Search

Note To Our Readers

This content is archived

Missourians love the outdoors. We express this passion in many ways such as hunting, fishing, hiking, birding, farming and gardening for food, maintaining habitat for native species and for water quality. Nature gives us emotional and economic support. Missouri is blessed with natural abundance, diverse and unique natural communities and a rich outdoor heritage that includes unprecedented public support for conservation. We believe outdoor activities are a part of our cultural heritage and must be sustained for future generations.

Americans have combined a love of the outdoors, owning and working the land, and belief in self-governance that is unique. These beliefs create a powerful motivation to engage in conservation and in public debate about how natural resources are managed. The Department recognizes and welcomes a healthy debate as a sign that people care and that our mission is relevant.

In these changing and challenging times, conservation must not recede in the public’s mind as immediate concerns and pressures of daily life consume our leisure time and divert our attention. However, every day I see dedicated Department employees working hard to protect and preserve our natural heritage for equally hard-working Missourians to enjoy and relax from their daily troubles.

Our parents and grandparents were wise to establish a unique conservation system that allows your conservation agency to provide for today’s needs while sustaining nature for future Missourians. It is for these future Missourians that we believe conservation must remain relevant. In fact, it is our obligation to do so.

Missourians’ interest in nature has always been varied, but public interest in the Department’s services and requests for new outdoor activities is growing. We value our traditional partners and hope we can provide new outdoor activities for Missourians as people’s interests change. Sometimes, these activities are compatible. Sometimes, the Department must evaluate competing activities and seek alternatives. We try to balance public expectations with science-based conservation practices that sustain natural resources for future generations.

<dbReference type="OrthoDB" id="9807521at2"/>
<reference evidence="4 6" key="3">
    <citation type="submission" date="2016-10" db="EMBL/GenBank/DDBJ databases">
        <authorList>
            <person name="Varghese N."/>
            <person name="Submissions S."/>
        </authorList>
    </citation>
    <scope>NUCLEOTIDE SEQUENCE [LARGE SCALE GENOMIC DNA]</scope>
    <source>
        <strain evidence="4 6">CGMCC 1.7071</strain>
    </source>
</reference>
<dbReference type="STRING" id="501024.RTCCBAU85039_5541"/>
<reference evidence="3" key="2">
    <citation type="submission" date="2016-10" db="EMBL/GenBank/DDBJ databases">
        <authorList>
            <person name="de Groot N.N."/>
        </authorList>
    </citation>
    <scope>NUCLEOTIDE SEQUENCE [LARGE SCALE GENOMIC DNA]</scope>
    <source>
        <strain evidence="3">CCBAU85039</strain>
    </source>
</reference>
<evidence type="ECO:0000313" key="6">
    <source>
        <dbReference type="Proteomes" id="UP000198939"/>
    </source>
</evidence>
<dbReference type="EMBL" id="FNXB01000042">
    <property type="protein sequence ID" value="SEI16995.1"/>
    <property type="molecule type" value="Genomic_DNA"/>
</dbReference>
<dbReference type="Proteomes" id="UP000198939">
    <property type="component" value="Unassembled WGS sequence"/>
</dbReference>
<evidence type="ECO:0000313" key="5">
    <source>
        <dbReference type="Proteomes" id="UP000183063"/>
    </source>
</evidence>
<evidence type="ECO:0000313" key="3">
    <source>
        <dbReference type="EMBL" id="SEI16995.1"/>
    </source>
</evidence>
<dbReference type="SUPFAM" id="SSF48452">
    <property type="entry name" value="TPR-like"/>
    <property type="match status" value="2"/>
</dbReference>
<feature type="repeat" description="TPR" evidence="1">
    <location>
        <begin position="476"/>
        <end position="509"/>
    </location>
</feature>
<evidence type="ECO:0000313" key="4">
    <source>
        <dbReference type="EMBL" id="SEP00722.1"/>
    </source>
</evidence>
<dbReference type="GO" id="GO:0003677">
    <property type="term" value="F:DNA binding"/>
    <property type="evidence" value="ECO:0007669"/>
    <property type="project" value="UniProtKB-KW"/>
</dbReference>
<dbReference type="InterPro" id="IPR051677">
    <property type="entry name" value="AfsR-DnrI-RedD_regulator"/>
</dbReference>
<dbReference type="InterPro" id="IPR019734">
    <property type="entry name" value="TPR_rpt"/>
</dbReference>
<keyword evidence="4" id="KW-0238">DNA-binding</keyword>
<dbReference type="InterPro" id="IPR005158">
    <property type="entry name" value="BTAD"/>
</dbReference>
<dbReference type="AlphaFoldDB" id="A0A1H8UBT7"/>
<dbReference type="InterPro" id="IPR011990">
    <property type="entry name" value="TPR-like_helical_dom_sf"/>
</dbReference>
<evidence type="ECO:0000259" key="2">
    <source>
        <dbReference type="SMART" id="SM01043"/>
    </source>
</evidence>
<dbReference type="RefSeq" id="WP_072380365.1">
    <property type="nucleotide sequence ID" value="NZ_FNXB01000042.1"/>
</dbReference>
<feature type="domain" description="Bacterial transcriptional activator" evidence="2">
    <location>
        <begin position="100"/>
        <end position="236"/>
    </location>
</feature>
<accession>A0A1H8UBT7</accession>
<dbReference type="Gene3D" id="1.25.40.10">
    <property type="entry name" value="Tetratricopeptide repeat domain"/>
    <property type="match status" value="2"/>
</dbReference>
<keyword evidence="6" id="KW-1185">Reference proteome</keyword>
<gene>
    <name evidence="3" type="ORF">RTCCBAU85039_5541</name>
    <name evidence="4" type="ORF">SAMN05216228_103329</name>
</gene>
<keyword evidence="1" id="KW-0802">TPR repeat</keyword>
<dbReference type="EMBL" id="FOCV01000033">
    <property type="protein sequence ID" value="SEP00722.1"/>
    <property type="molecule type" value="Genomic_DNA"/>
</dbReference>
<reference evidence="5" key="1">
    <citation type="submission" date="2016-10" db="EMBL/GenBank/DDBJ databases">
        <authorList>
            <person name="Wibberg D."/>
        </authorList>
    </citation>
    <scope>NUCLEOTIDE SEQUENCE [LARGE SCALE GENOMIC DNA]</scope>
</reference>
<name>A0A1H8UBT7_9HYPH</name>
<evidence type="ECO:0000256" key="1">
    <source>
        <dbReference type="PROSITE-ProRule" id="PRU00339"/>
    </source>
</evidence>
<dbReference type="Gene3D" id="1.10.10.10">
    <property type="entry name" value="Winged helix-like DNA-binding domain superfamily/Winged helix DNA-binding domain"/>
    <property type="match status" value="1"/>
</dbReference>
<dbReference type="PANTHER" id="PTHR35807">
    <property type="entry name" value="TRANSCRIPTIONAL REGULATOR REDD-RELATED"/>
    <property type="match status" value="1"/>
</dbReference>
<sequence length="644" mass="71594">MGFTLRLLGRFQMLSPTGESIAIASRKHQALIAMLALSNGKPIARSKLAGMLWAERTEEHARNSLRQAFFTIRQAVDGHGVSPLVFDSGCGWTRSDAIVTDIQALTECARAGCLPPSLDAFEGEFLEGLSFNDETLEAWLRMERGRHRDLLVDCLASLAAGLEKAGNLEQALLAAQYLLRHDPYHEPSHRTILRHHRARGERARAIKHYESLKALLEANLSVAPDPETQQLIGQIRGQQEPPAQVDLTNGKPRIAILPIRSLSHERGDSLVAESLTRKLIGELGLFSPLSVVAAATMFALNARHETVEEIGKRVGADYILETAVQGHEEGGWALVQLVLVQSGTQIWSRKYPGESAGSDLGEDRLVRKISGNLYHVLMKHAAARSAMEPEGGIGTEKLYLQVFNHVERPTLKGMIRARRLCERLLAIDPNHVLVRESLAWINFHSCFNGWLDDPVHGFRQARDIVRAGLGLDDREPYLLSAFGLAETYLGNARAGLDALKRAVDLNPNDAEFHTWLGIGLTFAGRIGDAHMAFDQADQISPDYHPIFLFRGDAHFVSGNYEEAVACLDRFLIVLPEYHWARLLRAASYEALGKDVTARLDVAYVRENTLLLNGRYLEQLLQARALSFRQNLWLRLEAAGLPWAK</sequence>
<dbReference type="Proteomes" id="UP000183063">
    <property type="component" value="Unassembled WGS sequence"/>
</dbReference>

As chair of the Department’s Regulations Committee, frequently I must weigh citizens’ requests for a certain activity that may be in conflict with the science-based conservation practices. Finding balance is essential. The Department takes this duty and these requests of Missourians very seriously. These are critical examples where the Department balances the needs of the public today with the future needs of Missourians by managing forest, fish and wildlife resources.

A foundation of the Department’s resource policy is the goal of natural community management of lands held in public trust. Aldo Leopold wrote that like a watchmaker, conservationists must preserve the pieces to maintain the watch. The Department has learned much as to how the pieces in Missouri’s diverse communities function. Some pieces have been lost. The Department seeks to restore missing pieces of the ecological puzzle whenever practical or feasible to make the watch tick. Restoration of woodlands, glades and prairies are examples where public interest matches a natural resource management need, based on natural community restoration principles. Detailed planning has occurred and policies are in place to minimize potential adverse impacts. The Department believes restoration activities will benefit nature, while providing new sources of outdoor recreation and activities, which in turn will increase economic benefits to Missourians.

Clearly, there is a disagreement in certain public segments about how restoration activities are implemented. The Department responds to public expectations, seeks and obtains informed consent of the people, uses science, public input and public policy to develop restoration protocols to direct implementation practices on the land.

Conservation, like democracy, works best with the informed consent of the people. This does not mean everyone will always agree as we balance the needs of the people and conservation of natural resources. Theodore Roosevelt believed that conservation, at its very root, is the core of the democratic principles of the United States. Natural resources must be conserved so that all the people can enjoy what Thomas Jefferson proclaimed “…life, liberty and the pursuit of happiness…”

Your Department is committed to provide and encourage outdoor opportunities by listening to Missourians, anticipating their needs and assessing their requests while ensuring Missouri’s natural resources are conserved for the future.

Thomas A. Draper, deputy director

Content tagged with

Shortened URL
http://mdc.mo.gov/node/11384